which, as required, vanishes exponentially in the limit , which holds for all frequencies .
The spectral energy density of the Weibel field is obtained in the limit , which yields
(13) 
The isotropic case reproduces the scaling with wave number which diverges at . Retaining the temperature anisotropy the spectral energy density of Weibel fluctuations vanishes both for and . It, hence, has a maximum for (i.e. ) at
(14) 
The value of this maximum is
(15) 
which, for small anisotropies simplifies to become
(16) 
The condition corresponds to Weibel equilibrium. In the opposite case the thermal fluctuations explode at wavenumber
(17) 
which indicates that in the vicinity of the plasma is unstable with respect to the ordinary anisotropic Weibel instability. The unstable fluctuation wavenumber becomes small and the fluctuations longwavelength for small anisotropies . Then the plasma spontaneously pumps energy into the zerofrequency magnetic fluctuations while leaving the thermal equilibrium state. This would be the case when the sheet current generates sufficient thermal anisotropy to spontaneously produce magnetic field fluctuations in the direction perpendicular to the current; once this happens, a selfconsistent magnetic field component will be created in the direction which could cause seton of reconnection. Here, this particular interesting case will not be further considered.
In a current sheet of density m, temperature 0.1 keV which implies electron inertial and Debye lengths km and m respectively, presumably corresponding to conditions in the nearEarth magnetotail current sheet, the maximum Weibel spectral energy density becomes
(18) 
where is the background plasma electron temperature in eV, and is the plasma density in cm.
3 Growth time in the magnetotail current layer
We are interested in the time required for the Weibel instability to grow to measurable guide magnetic field values under conditions in the magnetotail reconnection region. Assuming an electron ‘beam’ density m corresponding to , beam velocity km s, angular beam size , the maximum growth rate of the Weibel instability in the tail current sheet becomes
(19) 
The Weibel instability picks up the thermal spectral energy density at its wave number of maximum growth which it amplifies. With the above numbers the Weibel wavenumber in the magnetotail current sheet becomes
(20) 
which corresponds to a maximum wavelength of in the magnetotail.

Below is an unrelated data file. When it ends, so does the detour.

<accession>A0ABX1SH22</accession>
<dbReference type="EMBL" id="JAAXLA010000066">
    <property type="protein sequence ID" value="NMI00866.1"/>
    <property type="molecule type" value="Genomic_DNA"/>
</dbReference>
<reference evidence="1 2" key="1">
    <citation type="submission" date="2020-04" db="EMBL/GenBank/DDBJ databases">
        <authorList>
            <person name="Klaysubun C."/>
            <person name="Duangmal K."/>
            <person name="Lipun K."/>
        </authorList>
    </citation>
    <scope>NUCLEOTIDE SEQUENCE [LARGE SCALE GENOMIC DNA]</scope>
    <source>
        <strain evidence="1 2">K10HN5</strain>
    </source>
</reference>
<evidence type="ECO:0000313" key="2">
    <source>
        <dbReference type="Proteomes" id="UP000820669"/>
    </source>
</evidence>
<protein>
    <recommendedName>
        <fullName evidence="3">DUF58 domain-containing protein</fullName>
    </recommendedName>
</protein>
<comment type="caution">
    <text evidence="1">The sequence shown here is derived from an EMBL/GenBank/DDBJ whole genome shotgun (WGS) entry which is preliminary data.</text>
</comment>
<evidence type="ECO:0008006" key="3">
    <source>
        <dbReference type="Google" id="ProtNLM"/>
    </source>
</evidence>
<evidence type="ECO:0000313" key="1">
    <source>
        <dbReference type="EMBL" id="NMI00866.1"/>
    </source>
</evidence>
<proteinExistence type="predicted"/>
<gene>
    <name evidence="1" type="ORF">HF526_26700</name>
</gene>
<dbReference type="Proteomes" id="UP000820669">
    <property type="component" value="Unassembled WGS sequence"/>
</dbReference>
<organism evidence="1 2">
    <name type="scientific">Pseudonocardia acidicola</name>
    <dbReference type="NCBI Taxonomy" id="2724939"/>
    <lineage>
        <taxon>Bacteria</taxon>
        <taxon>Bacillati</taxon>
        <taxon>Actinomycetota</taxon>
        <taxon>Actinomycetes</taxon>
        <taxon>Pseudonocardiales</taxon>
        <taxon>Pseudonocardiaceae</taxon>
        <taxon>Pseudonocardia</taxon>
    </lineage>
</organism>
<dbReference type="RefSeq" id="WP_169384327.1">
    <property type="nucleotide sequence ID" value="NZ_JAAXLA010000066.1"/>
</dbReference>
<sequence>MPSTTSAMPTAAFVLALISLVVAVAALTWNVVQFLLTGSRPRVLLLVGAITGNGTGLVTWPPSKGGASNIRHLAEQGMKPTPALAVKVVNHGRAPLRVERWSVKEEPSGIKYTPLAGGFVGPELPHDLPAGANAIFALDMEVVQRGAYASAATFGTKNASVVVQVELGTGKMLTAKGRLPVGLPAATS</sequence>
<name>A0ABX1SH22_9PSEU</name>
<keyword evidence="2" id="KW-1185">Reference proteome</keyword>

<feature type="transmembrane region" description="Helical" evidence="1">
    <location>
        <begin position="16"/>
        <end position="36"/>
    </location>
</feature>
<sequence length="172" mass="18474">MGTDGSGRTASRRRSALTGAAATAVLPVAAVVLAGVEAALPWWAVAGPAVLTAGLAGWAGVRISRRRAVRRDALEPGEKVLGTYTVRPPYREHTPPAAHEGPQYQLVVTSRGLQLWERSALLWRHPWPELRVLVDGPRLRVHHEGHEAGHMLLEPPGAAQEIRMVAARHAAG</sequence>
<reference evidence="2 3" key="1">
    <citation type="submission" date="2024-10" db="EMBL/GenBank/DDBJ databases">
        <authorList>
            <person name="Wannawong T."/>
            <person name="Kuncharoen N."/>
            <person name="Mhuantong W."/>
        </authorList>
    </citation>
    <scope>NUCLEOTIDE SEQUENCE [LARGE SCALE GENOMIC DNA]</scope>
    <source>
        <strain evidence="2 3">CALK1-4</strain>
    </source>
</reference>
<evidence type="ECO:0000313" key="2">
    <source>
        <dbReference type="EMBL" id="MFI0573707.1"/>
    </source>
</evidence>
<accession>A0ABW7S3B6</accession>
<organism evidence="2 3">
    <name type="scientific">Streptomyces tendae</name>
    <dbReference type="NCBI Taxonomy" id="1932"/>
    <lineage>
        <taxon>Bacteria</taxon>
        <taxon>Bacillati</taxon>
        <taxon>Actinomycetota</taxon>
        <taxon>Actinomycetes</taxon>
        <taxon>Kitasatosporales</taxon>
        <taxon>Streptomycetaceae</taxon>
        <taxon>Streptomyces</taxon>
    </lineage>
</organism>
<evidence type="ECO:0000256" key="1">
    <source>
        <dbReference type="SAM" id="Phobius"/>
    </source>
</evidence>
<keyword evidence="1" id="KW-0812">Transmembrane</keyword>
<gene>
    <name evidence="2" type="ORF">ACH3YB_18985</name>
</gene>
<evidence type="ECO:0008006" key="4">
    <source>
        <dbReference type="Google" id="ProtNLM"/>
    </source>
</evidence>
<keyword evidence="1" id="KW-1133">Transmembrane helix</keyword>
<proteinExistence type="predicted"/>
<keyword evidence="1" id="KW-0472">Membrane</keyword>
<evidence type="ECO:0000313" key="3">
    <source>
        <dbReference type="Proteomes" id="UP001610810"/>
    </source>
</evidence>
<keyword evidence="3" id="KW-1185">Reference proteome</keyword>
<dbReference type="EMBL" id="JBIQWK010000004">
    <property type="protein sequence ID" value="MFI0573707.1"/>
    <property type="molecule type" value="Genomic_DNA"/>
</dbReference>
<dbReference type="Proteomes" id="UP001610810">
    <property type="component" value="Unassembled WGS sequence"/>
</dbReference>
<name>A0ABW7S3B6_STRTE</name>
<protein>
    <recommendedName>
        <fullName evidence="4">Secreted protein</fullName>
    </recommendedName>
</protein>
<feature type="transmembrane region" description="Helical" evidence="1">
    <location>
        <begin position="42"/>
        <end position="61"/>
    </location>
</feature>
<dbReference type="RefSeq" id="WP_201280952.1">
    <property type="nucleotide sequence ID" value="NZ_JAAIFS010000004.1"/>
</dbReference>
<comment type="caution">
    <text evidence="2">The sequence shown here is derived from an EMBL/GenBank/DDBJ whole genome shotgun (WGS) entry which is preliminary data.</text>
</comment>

The thermal fluctuation energy density at maximum growing wave number is
(21) 
where . In the isotropic case this simplifies to
(22) 
Because the maximum Weibel wavenumber is finite, this expression is free of divergence.
We can now make use of the quasilinear instability growth prescription for the time evolution of the spectral energy density
(23) 
where on the left is the linearly growing spectral density at time , and on the right the thermal level from where the instability starts growing. No nonlinear saturation effects are included at this time. An observable magnetic field in the magnetotail should be roughly of order 1 nT, a value which one may use to find the required growth time from
(24) 
Inserting for the thermal energy density from and using the spectral energy density of a 1 nT magnetic field, , the typical growth time to reach this magnetic field level becomes
(25) 
corresponding to 2040 efolding times. This time is in the range of typical onset times of substorms and thus not in contradiction to the onset of reconnection in the magnetotail.
Since the maximum growing Weibel wave number is not precisely known (only a lower limit has been determined above), we can also use the maximum thermal fluctuation level at zero frequency which we have calculated for the anisotropic case. With its help we find for the thermal magnetic pressure
(26)  
where we have used that, as has been argued above, the Weibel instability wave number is by order of magnitude comparable to the electron inertial scale . This thermal pressure corresponds to a thermal Weibel magnetic field strength